This is key. Rage against a candidate by a block of voters can kill a candidacy, no matter how fervent the candidate's support. Many have said that Sen. Clinton is one of the best fundraisers for the GOP. But Clinton's behavior in the Senate could change all this, and Green drills down the transformation to the prayer meetings:
Of the many realms of power on Capitol Hill, the least understood may be the lawmakers' prayer group. The tradition of private worship in small, informal gatherings is one that stretches back for generations, as does a genuine tendency within them to transcend partisanship, though as with so much that is religiously oriented in Washington, the chief adherents are the more conservative Republicans.
Most of the prayer groups are informally affiliated with a secretive Christian organization called the Fellowship, established in the 1930s by a Methodist evangelist named Abraham Vereide, whose great hope was to preach the word of Jesus to political and business leaders throughout the world. Vereide believed that the best way to change the powerful was through discreet personal ministry, and over his lifetime he succeeded to a remarkable degree. The first Senate prayer group met over breakfast in 1943; a decade later one of its members, Senator Frank Carlson, persuaded Dwight Eisenhower to host a Presidential Prayer Breakfast, which has become a tradition.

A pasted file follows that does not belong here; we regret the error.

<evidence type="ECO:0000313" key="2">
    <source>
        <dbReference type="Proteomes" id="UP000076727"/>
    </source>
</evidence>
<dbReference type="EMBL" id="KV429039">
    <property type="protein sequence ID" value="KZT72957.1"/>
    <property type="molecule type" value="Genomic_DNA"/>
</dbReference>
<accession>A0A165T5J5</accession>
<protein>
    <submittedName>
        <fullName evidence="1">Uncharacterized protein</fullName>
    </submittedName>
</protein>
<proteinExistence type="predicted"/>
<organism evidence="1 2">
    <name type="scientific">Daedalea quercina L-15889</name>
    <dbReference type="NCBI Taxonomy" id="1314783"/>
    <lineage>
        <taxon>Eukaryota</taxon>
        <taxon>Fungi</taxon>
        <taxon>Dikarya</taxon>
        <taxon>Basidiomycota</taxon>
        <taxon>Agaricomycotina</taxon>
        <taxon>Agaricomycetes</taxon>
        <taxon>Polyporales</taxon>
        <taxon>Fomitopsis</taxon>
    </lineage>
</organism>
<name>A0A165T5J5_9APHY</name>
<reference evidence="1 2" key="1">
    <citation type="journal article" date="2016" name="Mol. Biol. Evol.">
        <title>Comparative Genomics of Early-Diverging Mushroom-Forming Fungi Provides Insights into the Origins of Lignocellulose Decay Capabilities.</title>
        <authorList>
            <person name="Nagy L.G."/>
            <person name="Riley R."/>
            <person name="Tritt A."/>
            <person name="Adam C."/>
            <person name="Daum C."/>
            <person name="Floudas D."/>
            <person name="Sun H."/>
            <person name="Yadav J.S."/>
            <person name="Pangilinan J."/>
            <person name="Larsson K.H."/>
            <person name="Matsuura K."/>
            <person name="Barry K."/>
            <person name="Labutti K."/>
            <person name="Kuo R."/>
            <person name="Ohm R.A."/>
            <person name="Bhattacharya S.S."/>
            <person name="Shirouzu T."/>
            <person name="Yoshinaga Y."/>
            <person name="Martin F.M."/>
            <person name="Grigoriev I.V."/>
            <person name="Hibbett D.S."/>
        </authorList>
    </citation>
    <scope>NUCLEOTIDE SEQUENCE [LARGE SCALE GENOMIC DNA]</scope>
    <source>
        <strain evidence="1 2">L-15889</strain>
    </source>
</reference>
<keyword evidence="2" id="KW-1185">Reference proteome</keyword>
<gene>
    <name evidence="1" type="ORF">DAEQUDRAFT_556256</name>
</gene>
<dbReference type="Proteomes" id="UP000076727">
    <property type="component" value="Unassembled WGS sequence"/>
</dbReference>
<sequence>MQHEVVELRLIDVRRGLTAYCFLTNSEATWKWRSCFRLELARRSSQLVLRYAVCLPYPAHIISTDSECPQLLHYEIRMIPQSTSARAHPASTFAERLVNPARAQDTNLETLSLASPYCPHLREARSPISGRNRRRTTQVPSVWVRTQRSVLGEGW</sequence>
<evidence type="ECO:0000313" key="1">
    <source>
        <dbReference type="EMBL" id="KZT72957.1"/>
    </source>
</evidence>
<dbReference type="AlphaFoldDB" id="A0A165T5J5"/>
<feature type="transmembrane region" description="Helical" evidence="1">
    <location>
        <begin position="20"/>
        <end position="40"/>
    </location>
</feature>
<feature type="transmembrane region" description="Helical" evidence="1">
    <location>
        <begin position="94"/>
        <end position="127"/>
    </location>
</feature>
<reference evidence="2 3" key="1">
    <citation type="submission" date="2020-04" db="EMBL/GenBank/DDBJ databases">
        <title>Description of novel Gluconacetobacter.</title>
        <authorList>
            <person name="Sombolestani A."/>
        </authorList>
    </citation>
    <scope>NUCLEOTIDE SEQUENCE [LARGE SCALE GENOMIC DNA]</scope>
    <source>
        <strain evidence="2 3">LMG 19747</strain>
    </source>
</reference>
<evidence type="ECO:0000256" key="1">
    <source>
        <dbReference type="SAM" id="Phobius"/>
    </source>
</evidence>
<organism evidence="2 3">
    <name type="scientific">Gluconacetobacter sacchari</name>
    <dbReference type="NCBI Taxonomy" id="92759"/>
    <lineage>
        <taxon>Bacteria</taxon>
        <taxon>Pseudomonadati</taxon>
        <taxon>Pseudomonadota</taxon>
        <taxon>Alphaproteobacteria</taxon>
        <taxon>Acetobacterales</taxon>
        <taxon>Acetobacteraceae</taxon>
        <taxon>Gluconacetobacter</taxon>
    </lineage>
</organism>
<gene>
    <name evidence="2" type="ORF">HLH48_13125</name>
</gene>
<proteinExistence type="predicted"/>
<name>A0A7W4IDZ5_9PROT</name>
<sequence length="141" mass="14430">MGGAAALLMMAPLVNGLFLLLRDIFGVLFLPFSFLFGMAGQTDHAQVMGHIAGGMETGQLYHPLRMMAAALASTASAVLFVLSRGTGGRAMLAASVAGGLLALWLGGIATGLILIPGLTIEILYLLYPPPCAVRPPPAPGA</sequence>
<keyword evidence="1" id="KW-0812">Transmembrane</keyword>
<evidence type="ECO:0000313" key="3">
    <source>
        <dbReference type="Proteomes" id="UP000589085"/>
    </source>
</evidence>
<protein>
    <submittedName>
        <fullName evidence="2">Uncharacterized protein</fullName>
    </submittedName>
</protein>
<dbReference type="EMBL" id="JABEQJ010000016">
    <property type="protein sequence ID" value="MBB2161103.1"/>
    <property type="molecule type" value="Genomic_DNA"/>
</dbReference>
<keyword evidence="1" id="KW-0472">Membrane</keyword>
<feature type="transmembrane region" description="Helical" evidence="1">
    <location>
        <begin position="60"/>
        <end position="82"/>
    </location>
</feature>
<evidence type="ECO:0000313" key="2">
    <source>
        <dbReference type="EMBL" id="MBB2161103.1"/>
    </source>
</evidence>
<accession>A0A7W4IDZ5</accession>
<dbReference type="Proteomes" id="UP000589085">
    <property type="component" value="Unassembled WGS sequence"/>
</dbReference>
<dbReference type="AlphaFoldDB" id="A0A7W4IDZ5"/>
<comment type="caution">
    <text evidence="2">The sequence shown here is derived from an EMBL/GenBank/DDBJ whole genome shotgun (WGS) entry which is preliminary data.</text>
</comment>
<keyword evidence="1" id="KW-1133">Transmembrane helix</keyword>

Though it still sponsors what is now called the National Prayer Breakfast, the Fellowship scrupulously avoids publicity, as Vereide insisted it must. "If you want to help people, Jesus said, you don't do your alms in public," Douglas Coe, the group's leader since the late 1960s, said in a rare interview several years ago.
Today, on Capitol Hill, as the old avenues of bipartisanship have gradually been blocked off by hardening ideology, the prayer groups have become cherished sanctuaries for their members -- providing respite, however brief, from the cacophony of political Washington. Speaking about a group is strongly discouraged, and what transpires at meetings is strictly off the record. As a result, the groups provide an intimate setting in which members can share their faith without fear of being judged. "Once you take off the cloak of politics and look into a person's soul, you find that you can establish a relationship that is enduring and deep and doesn't let politics get in the way," one longtime participant explained to me. "If you're going to be consistent with the teachings of Jesus, it's about forgiveness, reconciliation, and peace." Many who come, he said, are surprised to wind up forming close friendships with colleagues who in any other setting would be considered political enemies.
Green's article is long and worthwhile. In it you will find how Sen. Clinton and her mother wooed over her onetime nemesis (Sen. Robert Byrd, D.-W.Va.) and many other exciting stories. But according to Green, it all started with her time in prayer with those conservative and avowedly Christian Republicans.